Ipswich Hospital changes policy on Bounty representatives after mum raises concerns

Bosses at Ipswich Hospital have changed their policy on Bounty reps after a mum raised concerns Picture: ARCHANT

Bosses at Ipswich Hospital have changed their policy on Bounty reps after a mum raised concerns Picture: ARCHANT

Ipswich Hospital has changed its policy regarding sales representatives from a commercial parenting club on the maternity ward after a Suffolk woman raised concerns following her experience.

Jo Bowman, 44, from Woodbridge, was approached by a sales representative from Bounty following the birth of her son Stanley at Ipswich Hospital in May.

Bounty gives new mothers a pack containing free samples such as nappies and a government child benefit application form as well as offering a photography service, where pictures of newborns can be purchased.

Ms Bowman says it “simply isn’t right” that representatives are allowed to approach new mothers hours after giving birth and wants to see a blanket ban on sales people in maternity wards.

After writing two letters to the hospital, Ms Bowman received a response from Nick Hulme, chief executive of Ipswich and Colchester hospitals, saying that they have agreed to change their policy on Bounty representatives.

Cards are now to be placed on mothers’ bedsides to indicate whether or not they are happy to be approached by Bounty reps.

A question on Bounty is also to be added to the questionnaire given to mothers before they leave the maternity ward.

A spokeswoman for East Suffolk and North Essex NHS Trust (ESNEFT) said bosses will evaluate the success of the policy change at Ipswich before deciding whether to roll it out to Colchester.

Ms Bowman said: “I was shocked to have what is essentially a cold-caller turn up at the end of my bed as I tried to nurse my newborn baby.

“Not only did the rep try to sell me something at a totally inappropriate time, she also wanted personal information about my baby - including his name and weight at birth.

“My son was less than 24-hours-old and was already being mined for his data.

“I worry that, because women they feel they are in a safe place, many new mothers will simply give out important, private information about themselves and their babies without a thought.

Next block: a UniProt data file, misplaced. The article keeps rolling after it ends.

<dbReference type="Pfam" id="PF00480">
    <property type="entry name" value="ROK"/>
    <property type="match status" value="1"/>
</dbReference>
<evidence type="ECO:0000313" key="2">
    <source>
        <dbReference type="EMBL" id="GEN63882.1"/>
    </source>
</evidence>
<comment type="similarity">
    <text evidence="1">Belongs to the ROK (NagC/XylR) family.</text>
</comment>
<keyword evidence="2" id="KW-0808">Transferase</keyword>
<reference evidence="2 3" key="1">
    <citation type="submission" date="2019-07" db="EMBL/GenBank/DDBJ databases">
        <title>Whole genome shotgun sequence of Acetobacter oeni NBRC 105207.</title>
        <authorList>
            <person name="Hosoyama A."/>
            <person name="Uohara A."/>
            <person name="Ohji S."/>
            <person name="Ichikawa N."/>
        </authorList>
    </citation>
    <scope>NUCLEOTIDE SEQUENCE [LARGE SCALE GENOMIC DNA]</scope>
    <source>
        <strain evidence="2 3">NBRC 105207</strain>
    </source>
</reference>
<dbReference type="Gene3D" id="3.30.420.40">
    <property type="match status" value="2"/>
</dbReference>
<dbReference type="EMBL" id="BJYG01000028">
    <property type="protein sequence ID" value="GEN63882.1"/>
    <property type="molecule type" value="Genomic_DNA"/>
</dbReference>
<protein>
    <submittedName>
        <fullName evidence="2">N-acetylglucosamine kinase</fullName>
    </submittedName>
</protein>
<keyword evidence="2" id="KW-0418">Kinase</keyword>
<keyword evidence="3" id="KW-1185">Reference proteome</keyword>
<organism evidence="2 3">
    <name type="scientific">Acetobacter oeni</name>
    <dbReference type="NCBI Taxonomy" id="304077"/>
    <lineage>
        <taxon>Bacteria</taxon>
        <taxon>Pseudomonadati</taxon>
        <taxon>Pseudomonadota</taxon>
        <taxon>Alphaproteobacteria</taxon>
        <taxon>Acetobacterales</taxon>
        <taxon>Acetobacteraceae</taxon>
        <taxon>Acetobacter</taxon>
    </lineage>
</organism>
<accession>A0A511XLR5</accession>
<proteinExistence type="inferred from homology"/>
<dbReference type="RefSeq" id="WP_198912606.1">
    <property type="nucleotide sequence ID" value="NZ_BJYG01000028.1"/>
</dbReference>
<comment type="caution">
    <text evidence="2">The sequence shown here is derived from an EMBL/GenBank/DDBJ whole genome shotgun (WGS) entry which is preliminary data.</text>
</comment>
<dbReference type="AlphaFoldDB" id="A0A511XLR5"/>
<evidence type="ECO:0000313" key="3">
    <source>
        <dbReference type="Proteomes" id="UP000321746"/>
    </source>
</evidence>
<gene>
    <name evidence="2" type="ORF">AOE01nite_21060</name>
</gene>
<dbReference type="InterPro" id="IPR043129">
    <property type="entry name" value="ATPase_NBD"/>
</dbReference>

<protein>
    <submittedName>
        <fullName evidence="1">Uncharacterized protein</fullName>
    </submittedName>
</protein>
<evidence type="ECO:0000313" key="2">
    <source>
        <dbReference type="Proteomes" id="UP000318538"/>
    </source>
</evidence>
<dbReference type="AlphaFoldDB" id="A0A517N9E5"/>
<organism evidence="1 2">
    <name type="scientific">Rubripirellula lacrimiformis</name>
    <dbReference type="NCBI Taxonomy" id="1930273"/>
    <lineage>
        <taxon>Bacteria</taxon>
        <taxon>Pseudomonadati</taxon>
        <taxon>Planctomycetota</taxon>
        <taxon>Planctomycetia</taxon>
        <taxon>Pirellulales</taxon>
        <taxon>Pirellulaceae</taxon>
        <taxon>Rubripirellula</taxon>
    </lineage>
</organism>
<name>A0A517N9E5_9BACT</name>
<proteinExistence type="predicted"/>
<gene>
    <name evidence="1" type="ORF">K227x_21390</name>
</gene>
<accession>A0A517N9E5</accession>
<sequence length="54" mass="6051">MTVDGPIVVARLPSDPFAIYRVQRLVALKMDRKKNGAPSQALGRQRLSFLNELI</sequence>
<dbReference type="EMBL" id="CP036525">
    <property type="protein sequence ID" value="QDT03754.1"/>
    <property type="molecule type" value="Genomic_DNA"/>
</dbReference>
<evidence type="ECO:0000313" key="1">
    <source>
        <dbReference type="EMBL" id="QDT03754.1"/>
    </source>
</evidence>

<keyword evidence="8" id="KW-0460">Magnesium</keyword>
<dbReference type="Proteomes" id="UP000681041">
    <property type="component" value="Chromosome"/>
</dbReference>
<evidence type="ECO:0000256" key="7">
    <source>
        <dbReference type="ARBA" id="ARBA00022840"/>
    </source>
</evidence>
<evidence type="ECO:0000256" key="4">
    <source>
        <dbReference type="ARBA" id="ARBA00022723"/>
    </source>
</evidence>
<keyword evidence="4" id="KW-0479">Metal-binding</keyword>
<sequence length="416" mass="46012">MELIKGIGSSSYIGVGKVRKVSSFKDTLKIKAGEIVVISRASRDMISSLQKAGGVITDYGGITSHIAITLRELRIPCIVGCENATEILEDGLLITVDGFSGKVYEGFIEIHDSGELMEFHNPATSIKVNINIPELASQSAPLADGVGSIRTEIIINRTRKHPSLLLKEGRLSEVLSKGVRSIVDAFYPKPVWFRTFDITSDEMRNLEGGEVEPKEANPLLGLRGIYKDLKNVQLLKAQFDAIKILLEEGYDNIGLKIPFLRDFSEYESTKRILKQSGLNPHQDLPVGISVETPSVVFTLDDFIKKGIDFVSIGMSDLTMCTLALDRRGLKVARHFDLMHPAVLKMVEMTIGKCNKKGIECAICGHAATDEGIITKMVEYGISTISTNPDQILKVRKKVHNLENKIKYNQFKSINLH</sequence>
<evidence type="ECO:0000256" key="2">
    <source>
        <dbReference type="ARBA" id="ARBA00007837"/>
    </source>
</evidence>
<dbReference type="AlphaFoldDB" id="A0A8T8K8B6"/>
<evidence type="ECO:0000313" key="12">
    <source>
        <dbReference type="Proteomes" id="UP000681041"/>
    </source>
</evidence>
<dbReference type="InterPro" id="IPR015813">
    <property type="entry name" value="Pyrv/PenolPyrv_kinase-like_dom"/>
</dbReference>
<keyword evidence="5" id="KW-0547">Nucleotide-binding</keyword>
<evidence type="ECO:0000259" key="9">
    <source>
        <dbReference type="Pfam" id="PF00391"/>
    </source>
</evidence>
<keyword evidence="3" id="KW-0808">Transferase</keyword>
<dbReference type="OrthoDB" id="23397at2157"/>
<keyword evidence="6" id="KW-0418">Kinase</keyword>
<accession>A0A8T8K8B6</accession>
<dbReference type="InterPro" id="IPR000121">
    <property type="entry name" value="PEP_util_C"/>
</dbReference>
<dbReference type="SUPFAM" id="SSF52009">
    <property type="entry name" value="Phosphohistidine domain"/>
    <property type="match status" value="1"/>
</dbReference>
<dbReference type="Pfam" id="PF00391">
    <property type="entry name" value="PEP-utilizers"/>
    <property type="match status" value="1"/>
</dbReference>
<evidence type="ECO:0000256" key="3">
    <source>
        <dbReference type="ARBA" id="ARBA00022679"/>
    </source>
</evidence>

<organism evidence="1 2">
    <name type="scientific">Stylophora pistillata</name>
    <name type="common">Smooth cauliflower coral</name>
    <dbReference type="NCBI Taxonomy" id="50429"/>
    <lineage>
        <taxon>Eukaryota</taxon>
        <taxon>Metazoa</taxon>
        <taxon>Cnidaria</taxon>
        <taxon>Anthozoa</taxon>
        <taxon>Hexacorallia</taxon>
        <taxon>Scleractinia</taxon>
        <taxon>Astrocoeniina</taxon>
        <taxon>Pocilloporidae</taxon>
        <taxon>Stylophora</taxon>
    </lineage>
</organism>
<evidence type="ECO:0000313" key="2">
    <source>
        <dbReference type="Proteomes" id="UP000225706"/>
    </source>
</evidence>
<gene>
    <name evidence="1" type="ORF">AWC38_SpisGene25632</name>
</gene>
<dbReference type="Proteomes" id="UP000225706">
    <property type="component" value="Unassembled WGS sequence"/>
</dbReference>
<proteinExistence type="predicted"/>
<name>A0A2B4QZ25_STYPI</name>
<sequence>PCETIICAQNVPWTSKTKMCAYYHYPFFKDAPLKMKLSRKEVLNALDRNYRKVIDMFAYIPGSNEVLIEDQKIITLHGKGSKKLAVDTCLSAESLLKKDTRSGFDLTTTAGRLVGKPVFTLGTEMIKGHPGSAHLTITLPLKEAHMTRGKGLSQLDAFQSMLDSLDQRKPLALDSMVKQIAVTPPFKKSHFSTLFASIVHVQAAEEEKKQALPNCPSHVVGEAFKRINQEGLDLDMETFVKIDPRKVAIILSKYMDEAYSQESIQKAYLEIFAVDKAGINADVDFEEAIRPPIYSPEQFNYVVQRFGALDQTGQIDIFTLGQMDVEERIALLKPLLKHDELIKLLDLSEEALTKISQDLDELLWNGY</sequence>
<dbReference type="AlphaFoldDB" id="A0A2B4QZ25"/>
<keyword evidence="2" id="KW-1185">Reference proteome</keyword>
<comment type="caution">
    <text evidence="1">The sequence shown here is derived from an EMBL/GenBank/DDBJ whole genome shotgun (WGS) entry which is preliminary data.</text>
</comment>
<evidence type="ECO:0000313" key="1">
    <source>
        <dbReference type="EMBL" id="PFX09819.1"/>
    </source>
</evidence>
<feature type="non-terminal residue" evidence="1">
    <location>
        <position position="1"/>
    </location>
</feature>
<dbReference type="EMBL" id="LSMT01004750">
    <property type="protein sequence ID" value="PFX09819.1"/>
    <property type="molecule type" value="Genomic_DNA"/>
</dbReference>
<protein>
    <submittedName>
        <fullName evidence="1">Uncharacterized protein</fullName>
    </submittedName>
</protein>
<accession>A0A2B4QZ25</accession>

“I feel strongly that the wards are places where patients should feel they can be entirely open with the people who approach them, and know that those people have their best interests at heart.

“While this is very much the case for medical and ancillary staff, sales reps have an entirely different agenda.

“I’m pleased that the hospital has now agreed to take action, but I hope this is the first step in a process of getting sales people out of the maternity wards entirely. It simply isn’t the time or the place.”

An East Suffolk and North Essex NHS Trust (ESNEFT) spokeswoman said: “The first thing we need to do is thank Ms Bowman for this valuable feedback which has led us to change our policy around external representatives in the maternity unit at Ipswich Hospital.

“Women will now be given a choice of whether they want to see an external representative or not by using specially coloured cards.

“We’ll carefully evaluate the success of the scheme before introducing the new policy across all of our maternity centres.”

A Bounty spokeswoman said: “Bounty services are offered on the basis of choice and we are happy to support this initiative at Ipswich Hospital.

“All Bounty staff follow a strict code of conduct which makes it clear to mums that there is no requirement to join Bounty in order to receive either their free Bounty pack or to take advantage of the free Bounty portrait photo session.

“Anyone that joins Bounty can subsequently unsubscribe at any time and parents that choose to have their baby photographed are under no obligation to purchase and can always cancel any order.”


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